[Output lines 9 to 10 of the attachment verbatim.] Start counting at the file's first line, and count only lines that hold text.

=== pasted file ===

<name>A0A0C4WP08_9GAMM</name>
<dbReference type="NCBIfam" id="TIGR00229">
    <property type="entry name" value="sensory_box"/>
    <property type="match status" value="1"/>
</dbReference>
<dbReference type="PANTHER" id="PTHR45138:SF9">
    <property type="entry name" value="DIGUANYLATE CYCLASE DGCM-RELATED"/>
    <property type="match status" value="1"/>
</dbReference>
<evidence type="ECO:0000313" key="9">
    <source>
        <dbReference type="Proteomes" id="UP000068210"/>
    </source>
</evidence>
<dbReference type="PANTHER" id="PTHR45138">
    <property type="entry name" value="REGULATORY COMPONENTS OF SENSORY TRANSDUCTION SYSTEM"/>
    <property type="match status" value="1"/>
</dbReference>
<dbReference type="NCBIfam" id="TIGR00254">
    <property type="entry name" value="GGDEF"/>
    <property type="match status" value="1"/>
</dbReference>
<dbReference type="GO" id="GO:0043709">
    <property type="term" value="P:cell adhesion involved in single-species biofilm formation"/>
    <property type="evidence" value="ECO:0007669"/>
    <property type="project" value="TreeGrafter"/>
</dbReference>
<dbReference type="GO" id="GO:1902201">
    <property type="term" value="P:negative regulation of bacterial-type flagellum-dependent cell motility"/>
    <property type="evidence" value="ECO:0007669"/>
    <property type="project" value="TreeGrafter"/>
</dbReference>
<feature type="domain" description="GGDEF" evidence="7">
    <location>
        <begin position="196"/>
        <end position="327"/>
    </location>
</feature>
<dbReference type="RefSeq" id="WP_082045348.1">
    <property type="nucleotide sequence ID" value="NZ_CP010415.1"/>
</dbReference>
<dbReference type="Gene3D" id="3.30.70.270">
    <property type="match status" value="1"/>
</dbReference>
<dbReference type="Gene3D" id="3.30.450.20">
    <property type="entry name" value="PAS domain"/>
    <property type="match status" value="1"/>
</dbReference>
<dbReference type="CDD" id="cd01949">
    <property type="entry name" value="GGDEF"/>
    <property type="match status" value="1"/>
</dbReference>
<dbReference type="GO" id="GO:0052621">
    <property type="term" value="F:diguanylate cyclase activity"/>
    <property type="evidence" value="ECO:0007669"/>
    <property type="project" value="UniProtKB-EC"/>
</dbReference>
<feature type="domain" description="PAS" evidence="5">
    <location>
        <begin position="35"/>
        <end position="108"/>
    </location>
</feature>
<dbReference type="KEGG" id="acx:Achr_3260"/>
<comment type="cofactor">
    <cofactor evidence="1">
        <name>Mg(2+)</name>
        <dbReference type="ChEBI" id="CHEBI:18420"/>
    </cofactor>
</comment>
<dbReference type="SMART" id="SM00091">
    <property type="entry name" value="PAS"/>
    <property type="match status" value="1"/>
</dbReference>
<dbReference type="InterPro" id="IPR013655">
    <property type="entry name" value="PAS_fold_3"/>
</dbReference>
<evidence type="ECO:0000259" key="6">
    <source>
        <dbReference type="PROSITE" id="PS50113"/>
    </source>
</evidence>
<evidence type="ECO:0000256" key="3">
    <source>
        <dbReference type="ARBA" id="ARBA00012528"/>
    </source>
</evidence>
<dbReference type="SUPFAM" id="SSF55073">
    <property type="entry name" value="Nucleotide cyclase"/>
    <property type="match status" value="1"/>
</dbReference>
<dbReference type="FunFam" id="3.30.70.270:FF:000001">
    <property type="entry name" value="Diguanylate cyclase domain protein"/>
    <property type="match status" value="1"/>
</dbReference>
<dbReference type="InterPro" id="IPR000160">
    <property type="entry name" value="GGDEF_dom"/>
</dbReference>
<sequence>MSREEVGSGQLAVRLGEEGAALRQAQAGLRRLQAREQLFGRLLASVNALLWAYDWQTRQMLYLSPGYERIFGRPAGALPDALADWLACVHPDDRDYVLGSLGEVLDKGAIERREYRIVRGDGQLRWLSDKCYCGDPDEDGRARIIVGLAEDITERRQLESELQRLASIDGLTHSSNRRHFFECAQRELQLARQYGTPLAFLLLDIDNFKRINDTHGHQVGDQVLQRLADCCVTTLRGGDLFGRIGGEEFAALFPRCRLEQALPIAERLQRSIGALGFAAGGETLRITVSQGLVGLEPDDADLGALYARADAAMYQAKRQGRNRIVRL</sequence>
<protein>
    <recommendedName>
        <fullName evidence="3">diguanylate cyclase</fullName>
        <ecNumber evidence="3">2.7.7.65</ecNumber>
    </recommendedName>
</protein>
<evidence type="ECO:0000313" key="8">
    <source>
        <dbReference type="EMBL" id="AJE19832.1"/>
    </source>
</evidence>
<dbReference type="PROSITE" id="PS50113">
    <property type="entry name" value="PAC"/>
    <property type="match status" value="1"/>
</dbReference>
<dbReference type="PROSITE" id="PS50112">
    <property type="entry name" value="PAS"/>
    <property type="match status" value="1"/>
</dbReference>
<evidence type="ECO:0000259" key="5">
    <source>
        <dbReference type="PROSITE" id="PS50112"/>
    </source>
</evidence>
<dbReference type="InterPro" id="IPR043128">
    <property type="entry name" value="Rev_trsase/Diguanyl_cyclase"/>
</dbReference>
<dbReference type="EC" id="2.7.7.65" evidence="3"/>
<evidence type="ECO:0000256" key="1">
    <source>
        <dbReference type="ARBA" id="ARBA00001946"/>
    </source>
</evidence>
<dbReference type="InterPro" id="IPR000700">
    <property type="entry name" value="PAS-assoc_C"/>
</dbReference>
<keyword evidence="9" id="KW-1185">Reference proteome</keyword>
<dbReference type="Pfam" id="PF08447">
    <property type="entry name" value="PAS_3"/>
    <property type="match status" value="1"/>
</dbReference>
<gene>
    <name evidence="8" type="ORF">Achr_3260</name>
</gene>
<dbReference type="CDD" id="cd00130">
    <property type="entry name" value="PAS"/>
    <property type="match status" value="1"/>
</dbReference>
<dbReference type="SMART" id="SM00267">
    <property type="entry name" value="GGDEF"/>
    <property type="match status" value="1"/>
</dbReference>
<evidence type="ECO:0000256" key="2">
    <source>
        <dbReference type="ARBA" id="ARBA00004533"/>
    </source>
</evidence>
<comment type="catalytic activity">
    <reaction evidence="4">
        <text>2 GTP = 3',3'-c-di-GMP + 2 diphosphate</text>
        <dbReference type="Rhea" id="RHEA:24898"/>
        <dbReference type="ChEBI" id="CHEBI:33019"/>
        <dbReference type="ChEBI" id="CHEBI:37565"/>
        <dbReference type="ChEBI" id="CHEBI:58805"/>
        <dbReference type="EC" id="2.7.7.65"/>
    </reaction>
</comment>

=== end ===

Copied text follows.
</dbReference>
<evidence type="ECO:0000313" key="9">